In the connector world, the phrase comes to mind when thinking of the space, or “gap” between the end of the carried member and the face of the carrying member. Industry standards for testing require that a 1/8” gap be present when constructing the test setup (in order to prohibit testing with no gap, where friction between members could contribute significantly), so this is the gap size that is typically permitted for the joist hangers listed in our catalog.

Gaps exceeding 1/8” can affect hanger performance in several ways. A larger gap creates more rotation for the connector to resist by moving the downward force further from the header. Fasteners may also have reduced or no penetration into the carried member due to the gap. Testing confirms that these factors decrease hanger allowable loads for larger gaps.”

In pole buildings where roof purlins are attached to either metal plate connected wood trusses or rafters with hangers, other issues can also result from gaps.

When screws are driven through roof steel and the points end up in a gap – leaks can result. If, as we recommend, all of the purlins have been cut to length in advance, gaps create an overall length “creep” in the roof. This can cause waves in the end truss or rafter (if no end overhangs are present) or fly rafter with an end rafter.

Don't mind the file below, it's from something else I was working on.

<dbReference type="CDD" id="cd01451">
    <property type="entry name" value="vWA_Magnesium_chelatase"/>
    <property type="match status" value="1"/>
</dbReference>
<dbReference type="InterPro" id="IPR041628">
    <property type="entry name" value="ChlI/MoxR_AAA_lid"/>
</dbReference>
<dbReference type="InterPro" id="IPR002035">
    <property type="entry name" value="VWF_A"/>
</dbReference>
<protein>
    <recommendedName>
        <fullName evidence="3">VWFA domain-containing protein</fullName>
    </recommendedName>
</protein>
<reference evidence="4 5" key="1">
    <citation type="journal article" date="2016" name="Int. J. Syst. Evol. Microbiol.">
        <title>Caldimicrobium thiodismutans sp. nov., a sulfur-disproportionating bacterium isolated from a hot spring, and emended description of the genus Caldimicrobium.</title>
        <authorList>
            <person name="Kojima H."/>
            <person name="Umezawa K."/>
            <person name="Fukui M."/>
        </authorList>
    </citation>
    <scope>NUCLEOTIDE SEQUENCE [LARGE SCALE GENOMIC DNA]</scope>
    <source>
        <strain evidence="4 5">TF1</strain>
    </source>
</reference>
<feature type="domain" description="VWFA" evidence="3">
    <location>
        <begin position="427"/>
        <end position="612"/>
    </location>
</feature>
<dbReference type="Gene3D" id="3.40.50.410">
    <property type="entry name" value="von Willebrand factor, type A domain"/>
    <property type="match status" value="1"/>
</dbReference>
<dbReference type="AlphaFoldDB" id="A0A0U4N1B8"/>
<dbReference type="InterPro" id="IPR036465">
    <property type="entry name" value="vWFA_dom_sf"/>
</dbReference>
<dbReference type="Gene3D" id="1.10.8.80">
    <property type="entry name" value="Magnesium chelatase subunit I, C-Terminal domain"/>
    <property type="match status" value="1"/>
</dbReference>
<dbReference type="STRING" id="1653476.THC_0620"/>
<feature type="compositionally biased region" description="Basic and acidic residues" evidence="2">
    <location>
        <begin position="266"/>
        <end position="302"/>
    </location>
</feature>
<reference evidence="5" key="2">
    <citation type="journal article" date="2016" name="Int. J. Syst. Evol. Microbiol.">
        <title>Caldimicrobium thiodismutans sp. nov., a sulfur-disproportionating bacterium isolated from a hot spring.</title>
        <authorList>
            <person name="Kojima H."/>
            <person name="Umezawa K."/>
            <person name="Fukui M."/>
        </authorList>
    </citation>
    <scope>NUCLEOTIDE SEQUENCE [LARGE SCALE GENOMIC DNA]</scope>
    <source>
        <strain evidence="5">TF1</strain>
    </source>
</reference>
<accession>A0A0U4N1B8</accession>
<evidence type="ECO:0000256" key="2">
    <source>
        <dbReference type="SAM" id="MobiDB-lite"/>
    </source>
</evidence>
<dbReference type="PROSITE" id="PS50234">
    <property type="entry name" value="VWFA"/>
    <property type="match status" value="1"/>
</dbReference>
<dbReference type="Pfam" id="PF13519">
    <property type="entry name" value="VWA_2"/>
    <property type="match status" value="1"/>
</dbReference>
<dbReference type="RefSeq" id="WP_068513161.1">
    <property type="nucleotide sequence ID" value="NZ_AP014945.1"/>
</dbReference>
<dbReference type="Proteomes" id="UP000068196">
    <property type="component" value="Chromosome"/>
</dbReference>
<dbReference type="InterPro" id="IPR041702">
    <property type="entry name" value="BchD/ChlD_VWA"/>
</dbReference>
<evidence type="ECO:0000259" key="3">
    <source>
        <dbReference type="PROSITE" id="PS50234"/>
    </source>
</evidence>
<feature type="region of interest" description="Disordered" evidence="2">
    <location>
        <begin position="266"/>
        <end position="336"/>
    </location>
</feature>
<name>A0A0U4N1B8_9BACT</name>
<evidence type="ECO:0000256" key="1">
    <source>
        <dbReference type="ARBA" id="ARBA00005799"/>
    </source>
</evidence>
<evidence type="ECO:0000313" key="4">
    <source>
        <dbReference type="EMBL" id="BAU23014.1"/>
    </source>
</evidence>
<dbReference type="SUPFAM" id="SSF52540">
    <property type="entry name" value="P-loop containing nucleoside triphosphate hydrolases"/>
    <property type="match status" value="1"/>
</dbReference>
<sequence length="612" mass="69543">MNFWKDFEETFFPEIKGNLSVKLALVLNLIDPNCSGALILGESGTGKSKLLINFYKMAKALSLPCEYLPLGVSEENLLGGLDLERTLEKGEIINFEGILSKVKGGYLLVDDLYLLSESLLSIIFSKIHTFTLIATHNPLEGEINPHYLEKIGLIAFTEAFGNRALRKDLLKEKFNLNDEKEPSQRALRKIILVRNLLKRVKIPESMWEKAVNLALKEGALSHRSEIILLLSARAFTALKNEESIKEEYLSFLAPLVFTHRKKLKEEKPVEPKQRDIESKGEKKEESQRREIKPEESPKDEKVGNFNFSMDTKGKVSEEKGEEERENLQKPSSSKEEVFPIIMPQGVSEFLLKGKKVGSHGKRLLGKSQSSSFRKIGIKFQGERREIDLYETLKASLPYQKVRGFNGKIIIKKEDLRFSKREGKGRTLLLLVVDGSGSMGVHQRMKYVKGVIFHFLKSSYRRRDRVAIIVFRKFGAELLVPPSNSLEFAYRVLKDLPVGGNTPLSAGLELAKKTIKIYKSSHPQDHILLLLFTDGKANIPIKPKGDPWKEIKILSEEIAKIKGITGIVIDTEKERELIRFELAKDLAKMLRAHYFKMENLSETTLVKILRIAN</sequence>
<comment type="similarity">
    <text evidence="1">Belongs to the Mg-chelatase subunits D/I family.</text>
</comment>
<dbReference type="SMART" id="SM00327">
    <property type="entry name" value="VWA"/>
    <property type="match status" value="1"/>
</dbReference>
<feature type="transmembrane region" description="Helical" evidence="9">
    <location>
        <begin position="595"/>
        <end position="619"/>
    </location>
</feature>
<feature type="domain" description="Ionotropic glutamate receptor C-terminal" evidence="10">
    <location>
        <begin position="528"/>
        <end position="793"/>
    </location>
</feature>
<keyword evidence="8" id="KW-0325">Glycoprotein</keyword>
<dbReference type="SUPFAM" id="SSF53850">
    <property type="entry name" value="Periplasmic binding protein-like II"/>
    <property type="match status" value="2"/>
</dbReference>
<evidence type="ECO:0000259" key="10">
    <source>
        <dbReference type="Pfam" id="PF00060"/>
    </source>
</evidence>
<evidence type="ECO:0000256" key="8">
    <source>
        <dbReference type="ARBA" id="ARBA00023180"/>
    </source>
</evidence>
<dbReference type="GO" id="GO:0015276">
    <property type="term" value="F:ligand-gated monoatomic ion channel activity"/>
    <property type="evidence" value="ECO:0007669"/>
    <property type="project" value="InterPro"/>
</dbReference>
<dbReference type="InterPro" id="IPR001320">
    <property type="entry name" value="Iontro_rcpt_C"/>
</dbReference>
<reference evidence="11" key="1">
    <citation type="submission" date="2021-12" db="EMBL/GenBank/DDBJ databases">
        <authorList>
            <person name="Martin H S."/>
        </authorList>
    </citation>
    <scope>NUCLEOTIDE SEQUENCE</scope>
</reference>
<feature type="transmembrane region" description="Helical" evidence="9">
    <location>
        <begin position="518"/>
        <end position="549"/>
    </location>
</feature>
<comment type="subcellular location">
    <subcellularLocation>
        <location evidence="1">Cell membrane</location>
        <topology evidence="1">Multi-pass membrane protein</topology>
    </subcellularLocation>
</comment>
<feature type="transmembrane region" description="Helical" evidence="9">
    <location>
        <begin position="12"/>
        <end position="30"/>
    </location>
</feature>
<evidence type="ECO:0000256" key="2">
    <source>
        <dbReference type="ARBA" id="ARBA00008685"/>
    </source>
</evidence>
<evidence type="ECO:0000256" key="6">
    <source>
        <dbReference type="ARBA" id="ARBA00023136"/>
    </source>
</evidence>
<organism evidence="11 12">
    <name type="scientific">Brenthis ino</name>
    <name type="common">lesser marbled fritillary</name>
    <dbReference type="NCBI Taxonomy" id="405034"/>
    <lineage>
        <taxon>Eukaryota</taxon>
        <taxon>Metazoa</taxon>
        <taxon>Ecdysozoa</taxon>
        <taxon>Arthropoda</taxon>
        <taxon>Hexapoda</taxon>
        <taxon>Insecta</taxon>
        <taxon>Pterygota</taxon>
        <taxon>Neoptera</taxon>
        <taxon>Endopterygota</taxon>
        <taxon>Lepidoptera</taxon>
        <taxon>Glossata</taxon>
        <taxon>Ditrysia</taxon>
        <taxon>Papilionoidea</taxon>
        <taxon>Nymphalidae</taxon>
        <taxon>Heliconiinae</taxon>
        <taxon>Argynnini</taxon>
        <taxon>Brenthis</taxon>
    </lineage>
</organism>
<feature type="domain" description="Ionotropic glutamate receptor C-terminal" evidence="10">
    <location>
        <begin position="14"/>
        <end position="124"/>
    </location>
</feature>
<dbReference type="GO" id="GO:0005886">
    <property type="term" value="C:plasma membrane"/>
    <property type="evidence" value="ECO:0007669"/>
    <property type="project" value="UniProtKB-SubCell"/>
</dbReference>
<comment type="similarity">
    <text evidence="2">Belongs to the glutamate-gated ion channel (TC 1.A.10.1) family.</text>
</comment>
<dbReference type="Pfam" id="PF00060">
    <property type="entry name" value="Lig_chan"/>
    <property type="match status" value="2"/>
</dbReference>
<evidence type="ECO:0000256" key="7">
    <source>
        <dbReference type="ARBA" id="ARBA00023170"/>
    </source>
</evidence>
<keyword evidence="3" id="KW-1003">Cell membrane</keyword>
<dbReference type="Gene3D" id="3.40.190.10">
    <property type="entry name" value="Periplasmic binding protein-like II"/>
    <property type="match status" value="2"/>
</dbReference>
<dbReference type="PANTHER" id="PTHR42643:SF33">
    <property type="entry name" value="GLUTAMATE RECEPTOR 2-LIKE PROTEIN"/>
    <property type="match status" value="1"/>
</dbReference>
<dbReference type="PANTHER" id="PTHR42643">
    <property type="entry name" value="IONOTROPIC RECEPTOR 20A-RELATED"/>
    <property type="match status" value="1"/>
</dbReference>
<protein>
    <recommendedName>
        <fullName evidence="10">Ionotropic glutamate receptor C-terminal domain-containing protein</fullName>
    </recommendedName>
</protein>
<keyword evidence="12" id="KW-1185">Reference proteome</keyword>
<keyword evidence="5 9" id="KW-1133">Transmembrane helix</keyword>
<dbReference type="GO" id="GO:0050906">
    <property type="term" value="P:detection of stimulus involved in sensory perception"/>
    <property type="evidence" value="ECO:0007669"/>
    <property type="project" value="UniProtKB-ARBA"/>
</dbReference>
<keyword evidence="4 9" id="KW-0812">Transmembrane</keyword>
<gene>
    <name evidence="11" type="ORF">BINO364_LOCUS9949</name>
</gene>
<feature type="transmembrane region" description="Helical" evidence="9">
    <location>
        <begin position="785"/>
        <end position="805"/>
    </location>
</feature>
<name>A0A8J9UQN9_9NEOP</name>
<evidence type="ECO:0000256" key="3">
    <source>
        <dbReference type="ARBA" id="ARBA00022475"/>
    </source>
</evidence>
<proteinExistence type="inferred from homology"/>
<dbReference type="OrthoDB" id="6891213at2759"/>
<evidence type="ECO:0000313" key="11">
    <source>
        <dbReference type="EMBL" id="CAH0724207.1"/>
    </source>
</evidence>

With some prudence, gaps can be avoided.

Make sure both ends of purlins are cut square. While lumber cut at the mill is supposed to be square at each end, there are exceptions. In almost all cases the purlins need to be trimmed to length, so each end can be cut back, if needed.

Even with perfectly square cut purlins, it is essential they are placed in the hangers so each end is tight to the carrying member. It is easiest to fasten the same end of all purlins, then use a come-along to pull the other carrying member tight.

Avoid the Gap – keep everything tight and the overall result will be satisfying both aesthetically and structurally.

Hangers & Toenailing

As the Nail Turns….

Every once in a while I write something which “touches a nerve” for someone.

Here is an, “Ask The Pole Barn Guru” exchange which got an engineer entertained:

https://www.hansenpolebuildings.com/blog/2014/06/hangers/

And here is the feedback: